Bamboo was a common “Parlant” theme and in less culinary-enlightened times it was often used as the novelty typeface on Chinese takeaway restaurant signage and menus. During the tiki culture craze of the 1950s and 60s bamboo lettering could also be seen in the kind of bars that served mai tais in pineapples and had Andy Williams’s bongo-tastic ‘House of Bamboo’ blaring out of the jukebox.
Against the jungle-dark scrawl of the cover’s background, J K Payne’s bamboo joints could be regarded as almost sinister – in their bare, bone-like fluorescence – were it not for the delicate green shoots sprouting in the tropical heat.
It’s the sort of vibrant, primitive iconography that gripped a post-war generation seduced by Les Baxter and Martin Denny’s Exotica records and Bula Fiji is a cover that would look wonderful framed on the wall of a basement tiki bar, or nestled amongst the African masks and Arthur Lyman LPs of a space-age bachelor pad.
Aotearoa Maori Entertainers (1956)
Released in 1956, Aotearoa Maori Entertainers evokes a design era of British Commonwealth stamp art and the sort of cheerily informative children’s books that inevitably ended their days in the back bedrooms of old seaside baches.
Working with a limited palette of three colours the uncredited designer keeps things nicely balanced between the decorative elements – a tiki and kowhaiwhai band running across the top – and the formal pictorial content. Instead of the traditional red/sepia/black and white, normally used in representations of Māori cultural life, the yellow and green combination here makes the cover really “pop”. Despite the LPs ethnographic/folk, content Parlophone – HMV New Zealand’s local imprint – were in the business of selling records and an attractive cover design did a lot to improve the commercial prospects of a new title.
Printed via the letterpress method – with three separate plates for each discrete colour – the telltale hand-cut “auras” around the ladies with their poi show how the different pieces of artwork were arranged and aligned by the “stripper” during the pre-press stage of production. (Hair was notoriously difficult to cut around: on the cover of Buddy Holly and The Crickets’ The Chirpin’ Crickets LP from 1957, half of Jerry Allison’s head was scooped out by the over-eager blade of a photo-stripper.)
The title is a combination of script style hand lettering – phonetically breaking down the word Aotearoa for textural effect – and a horizontally shaded lineale overprinted in solid green. It’s a classy design but has clearly dated. The following year the Viking label would begin issuing similar material and – while some of those early releases follow the template used here on Parlophone’s Aotearoa Maori Entertainers – the independent label’s catalogue would soon be forging its own visually distinctive path.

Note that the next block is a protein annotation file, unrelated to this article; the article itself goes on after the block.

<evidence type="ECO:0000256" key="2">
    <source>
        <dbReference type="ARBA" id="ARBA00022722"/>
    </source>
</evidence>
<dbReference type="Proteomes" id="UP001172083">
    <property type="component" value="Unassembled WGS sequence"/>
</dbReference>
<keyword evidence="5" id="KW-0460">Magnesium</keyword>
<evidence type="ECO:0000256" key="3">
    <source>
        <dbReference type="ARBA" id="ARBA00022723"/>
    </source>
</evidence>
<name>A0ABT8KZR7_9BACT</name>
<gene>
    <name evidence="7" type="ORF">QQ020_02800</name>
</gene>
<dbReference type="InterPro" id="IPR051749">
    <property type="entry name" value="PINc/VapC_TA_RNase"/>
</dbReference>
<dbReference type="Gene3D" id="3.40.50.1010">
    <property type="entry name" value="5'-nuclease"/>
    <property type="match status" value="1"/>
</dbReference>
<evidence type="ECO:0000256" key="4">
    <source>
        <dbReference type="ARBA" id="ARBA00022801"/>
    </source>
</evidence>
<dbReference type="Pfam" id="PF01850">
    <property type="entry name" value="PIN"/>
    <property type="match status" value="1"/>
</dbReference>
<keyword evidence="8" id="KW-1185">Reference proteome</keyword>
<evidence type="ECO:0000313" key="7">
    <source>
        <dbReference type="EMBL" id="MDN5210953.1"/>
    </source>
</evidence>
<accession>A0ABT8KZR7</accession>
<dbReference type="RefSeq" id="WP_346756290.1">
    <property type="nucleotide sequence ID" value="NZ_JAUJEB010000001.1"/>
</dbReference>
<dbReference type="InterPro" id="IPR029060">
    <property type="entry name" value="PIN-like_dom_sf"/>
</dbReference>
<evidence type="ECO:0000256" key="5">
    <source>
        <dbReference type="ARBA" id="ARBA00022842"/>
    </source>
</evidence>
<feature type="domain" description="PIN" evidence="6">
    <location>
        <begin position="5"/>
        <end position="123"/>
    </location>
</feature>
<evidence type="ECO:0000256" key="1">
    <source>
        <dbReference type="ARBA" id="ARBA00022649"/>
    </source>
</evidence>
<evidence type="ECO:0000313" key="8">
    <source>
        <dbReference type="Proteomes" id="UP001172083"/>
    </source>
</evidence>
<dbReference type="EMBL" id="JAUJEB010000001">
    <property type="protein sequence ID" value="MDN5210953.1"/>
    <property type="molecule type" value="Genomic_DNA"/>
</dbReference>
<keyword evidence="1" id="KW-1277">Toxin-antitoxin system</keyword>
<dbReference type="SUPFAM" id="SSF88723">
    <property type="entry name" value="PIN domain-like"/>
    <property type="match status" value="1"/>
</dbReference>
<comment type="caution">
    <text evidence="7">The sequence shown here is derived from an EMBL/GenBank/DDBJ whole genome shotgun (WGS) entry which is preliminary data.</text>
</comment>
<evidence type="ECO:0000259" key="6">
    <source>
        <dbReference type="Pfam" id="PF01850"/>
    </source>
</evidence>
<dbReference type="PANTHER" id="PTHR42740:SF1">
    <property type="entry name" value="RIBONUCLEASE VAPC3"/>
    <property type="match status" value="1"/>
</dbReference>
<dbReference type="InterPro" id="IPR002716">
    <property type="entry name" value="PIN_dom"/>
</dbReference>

Rarotonga Calling (1964)
If the colours on the previous cover “pop” then on Rarotonga Calling they positively explode. Out of a fire-engine red background a sultry lass – from the heavily thumbed “Hawaii/Girls” folder no doubt – radiates her come-hither charms to the accompaniment of a blaring typographic klaxon. Rarotonga isn’t just waiting out in the sparkling South Pacific, no, it’s calling you, fool – and you’d best drop everything and get over there, pronto.
It’s certainly a great Christmas cover. The red wrapping paper is already peeled away to reveal the luscious Technicolor artifice within and our old friend bamboo and some potted ferns do their best as ersatz jungle. But there’s a sheen of Hollywood glamour here that suggest this particular photo shoot originated sometime earlier than the LP’s release date. (The model shares a striking resemblance to the French-Tahitian actress Tarita who stared in the 1962 remake of Mutiny on the Bounty. Marlon Brando was so impressed, he married her.)
Rarotonga Calling is a treat that any vinyl fiend would thrill to find under their Christmas tree, but I suspect it’s fairly rare these days. Still, probably worth a text message to Santa, just in case. Oh, and I’m told that when he’s doing his South Pacific rounds he digs a mai tai in a pineapple rather than a glass of sherry …
Chris Mousdale is a native of Liverpool, England, living in New Zealand since 1990 where he works as an illustrator, designer and artist. He’s taught Illustration and design at Auckland University of Technology and has held numerous solo exhibitions of his paintings and constructions. In 2003 he won the New Zealand Post Children’s Book Award for Brodie with Joy Cowley. Always active in the music/art industry, Chris served as curator for exhibitions of Brazilian bossa nova LP designs (2000) and co-curated the British Council Sound Design exhibition of New Zealand record covers (2002). His recent design work includes a series of covers for Blue Note Records in association with Music Matters Ltd. This article is the second of a series for AudioCulture.